If there had been a soundtrack playing at that moment, it would have been the theme song to Jurassic Park. As we crest the top of the mountain, we come into a gorgeous valley bound by jagged peaks and with a glacial river snaking below. New Zealand has not disappointed.
We fly around a few more bends until we land at a public hut where we’ll be staying for the next few days. “Be here Monday at 10 am,” Harvey says in a way that is at once supremely casual and deadly serious. Then he lifts off and flies away. Good thing Ford has a watch.
Over the next few days, we hunt hard. On the first morning, Ford spots a beautiful 4x4 stag bedded down on a the mountainside. But after a long stalk, we spook him and the stag melts away into the bush. It’s disappointing, especially since we did not connect with a stag on our hunt the previous week despite spotting several hinds and a dandy 5X5. I again think about what I’ll tell my friends back home if I return with nothing.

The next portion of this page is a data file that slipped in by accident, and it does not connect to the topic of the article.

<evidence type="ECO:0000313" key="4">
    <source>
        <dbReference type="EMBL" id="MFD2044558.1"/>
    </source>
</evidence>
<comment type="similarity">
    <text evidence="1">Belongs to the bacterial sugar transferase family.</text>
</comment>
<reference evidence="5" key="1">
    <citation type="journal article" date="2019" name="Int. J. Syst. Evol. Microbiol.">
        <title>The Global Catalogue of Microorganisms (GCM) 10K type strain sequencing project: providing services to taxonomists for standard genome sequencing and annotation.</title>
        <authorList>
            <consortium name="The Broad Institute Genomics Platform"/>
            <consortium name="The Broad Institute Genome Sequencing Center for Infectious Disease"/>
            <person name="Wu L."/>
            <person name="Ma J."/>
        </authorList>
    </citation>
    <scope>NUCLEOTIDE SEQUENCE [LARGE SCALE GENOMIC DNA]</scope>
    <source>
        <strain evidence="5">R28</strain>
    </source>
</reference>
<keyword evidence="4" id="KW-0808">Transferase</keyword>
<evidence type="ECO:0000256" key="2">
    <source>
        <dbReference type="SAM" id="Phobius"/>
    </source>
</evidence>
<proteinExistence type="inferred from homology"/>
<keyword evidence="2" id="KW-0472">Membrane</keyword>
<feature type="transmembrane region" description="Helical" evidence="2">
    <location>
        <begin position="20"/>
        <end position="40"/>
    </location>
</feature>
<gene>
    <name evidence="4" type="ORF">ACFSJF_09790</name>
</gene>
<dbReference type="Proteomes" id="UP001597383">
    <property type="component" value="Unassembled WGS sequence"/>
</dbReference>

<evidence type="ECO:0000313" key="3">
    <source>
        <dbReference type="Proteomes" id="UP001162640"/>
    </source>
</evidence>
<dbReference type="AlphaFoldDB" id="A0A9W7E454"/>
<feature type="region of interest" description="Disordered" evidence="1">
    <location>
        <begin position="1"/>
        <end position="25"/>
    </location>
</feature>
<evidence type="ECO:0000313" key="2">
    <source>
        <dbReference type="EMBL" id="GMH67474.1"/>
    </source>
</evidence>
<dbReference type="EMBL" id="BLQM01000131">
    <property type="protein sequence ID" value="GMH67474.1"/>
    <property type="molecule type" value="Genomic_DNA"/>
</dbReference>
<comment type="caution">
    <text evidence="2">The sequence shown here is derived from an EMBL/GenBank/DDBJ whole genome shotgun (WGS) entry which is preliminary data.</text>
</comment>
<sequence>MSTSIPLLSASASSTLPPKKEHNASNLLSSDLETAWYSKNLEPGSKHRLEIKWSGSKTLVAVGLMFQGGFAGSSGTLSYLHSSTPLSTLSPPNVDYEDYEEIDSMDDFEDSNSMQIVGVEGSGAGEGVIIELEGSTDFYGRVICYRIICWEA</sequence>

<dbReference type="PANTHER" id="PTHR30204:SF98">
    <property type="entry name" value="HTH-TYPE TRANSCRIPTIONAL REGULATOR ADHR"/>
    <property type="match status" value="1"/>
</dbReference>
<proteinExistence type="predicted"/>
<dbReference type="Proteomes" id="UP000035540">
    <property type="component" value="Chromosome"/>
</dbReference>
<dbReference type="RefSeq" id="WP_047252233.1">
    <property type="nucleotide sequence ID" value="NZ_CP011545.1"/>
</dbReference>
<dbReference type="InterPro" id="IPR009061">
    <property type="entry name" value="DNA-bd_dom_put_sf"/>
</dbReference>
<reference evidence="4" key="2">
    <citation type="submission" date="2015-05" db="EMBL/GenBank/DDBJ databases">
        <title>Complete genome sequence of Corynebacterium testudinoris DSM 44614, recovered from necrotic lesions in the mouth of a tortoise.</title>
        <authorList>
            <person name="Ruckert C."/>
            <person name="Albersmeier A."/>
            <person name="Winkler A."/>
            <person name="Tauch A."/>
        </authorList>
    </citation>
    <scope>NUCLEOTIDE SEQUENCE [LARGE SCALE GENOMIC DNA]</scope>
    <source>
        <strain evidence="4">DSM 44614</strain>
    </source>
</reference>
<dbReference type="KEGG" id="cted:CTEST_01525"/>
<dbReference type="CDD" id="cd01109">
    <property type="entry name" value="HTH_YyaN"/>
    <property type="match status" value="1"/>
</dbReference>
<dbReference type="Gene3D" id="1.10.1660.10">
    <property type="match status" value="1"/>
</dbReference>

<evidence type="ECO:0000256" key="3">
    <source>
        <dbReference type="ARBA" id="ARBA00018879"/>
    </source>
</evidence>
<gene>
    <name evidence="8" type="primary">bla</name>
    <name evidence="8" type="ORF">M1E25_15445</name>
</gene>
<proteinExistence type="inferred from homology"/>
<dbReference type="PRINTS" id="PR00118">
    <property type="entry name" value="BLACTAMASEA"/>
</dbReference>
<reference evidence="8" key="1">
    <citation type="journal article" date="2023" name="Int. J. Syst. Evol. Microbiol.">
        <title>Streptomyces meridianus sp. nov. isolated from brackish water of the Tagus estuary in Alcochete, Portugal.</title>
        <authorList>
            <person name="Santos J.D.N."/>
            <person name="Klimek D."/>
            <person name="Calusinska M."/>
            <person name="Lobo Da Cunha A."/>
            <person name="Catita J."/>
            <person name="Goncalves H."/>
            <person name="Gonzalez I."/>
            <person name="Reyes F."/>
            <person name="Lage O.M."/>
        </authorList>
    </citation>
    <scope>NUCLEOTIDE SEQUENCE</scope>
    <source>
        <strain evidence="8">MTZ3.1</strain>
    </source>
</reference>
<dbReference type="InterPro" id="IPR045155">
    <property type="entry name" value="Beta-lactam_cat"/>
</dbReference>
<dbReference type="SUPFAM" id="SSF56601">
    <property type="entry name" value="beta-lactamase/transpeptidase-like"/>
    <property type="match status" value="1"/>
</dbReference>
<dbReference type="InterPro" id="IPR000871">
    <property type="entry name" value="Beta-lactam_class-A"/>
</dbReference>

The next day we decide to make for a hanging valley we flew over on the flight in -- the one where the next sequel to Jurassic Park will be filmed. However, to get there will require us to climb up a steep gorge through thick jungle.
After an hour of hiking up the right side of the river, New Zealand defeats us. The brush is too thick, and we’re forced to turn back. Painfully, we retrace our steps and eventually find a spot on the river that can be crossed. We drop our packs, and I hop over the stream onto a high rock and hoist myself up. Ford hands me the packs and the guns, and then follows.
We then do some scouting and finally find a path outside the stream -- that leads into large bushes that are almost, but not quite, too thick to pass through. We throw ourselves at the small openings between the bushes and slowly gain ground against the mountain. It feels like we’re football players tackling practice dummies.